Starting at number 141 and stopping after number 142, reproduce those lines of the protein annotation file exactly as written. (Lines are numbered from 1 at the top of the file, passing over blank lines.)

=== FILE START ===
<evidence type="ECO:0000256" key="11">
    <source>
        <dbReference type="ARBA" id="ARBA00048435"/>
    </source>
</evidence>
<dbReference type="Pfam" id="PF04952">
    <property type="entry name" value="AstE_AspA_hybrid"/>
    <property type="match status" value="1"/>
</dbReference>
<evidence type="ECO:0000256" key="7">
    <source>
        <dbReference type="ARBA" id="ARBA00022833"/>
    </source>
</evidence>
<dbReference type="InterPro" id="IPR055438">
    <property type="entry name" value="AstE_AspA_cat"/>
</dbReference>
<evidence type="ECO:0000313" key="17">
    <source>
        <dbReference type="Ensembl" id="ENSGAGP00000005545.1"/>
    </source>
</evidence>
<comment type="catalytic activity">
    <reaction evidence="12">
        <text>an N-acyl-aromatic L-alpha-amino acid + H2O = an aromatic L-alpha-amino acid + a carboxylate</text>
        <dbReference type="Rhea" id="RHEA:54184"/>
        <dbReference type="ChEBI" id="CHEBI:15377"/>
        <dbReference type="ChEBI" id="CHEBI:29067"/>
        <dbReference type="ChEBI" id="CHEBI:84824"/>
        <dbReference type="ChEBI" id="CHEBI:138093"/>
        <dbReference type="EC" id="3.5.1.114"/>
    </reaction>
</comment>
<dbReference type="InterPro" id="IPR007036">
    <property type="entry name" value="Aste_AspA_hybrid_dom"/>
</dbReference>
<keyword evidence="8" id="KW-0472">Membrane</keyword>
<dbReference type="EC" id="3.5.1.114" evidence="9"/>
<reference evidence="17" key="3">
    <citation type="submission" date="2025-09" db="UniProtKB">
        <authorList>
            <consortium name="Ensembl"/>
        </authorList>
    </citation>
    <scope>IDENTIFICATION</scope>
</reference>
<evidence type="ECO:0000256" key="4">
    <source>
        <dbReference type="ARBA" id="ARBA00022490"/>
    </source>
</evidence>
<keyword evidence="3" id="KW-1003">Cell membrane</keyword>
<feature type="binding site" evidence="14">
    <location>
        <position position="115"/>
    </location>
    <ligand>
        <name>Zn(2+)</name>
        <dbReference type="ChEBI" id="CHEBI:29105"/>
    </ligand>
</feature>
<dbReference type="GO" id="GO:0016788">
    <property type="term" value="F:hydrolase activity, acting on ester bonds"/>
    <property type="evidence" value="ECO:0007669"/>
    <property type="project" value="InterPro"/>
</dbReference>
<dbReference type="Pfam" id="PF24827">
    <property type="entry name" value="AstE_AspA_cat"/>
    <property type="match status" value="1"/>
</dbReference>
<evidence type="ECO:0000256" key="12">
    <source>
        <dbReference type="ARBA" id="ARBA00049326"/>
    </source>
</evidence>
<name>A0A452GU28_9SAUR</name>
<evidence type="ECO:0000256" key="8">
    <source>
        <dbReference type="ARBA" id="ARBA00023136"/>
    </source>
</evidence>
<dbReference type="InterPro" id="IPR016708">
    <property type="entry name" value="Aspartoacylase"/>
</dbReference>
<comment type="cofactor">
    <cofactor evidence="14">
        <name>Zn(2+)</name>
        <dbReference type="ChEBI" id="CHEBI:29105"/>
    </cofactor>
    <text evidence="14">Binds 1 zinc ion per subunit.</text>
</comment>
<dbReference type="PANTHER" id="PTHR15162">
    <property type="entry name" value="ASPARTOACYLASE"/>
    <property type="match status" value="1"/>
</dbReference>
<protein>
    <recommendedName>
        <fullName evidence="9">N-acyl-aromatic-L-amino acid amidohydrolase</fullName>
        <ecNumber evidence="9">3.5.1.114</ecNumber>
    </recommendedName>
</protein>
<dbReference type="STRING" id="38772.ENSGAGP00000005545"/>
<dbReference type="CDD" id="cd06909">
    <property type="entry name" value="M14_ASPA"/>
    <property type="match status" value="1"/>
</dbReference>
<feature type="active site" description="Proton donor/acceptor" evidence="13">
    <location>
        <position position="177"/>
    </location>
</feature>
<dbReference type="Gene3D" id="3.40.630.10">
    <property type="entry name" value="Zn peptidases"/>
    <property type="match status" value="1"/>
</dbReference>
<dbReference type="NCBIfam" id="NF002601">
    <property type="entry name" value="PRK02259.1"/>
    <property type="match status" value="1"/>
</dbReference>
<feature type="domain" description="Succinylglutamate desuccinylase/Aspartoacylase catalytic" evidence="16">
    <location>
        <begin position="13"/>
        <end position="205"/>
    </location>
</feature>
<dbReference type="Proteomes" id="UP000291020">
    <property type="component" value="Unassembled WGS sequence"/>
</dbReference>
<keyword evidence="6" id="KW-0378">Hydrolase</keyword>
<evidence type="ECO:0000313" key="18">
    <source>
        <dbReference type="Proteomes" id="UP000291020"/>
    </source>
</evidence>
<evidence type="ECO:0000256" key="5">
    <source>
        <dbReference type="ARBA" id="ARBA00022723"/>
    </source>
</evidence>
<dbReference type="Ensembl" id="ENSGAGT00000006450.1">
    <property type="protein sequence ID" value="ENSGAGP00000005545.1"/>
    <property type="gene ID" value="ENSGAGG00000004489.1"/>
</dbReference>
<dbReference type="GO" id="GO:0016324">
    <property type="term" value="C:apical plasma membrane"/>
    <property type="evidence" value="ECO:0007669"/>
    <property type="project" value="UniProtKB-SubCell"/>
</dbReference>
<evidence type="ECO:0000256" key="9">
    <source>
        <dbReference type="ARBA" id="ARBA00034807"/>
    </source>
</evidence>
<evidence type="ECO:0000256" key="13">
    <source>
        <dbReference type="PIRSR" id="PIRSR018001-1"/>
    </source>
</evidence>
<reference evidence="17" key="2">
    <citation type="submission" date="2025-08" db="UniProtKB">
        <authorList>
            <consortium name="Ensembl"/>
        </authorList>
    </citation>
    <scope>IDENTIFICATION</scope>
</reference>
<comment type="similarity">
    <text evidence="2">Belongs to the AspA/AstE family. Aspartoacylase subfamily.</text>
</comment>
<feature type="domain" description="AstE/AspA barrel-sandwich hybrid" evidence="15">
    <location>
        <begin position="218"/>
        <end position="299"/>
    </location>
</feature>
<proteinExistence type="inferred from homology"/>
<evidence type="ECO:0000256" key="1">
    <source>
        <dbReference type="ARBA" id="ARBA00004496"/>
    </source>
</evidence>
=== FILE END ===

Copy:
    <property type="protein sequence ID" value="ENSGAGP00000005545.1"/>
    <property type="gene ID" value="ENSGAGG00000004489.1"/>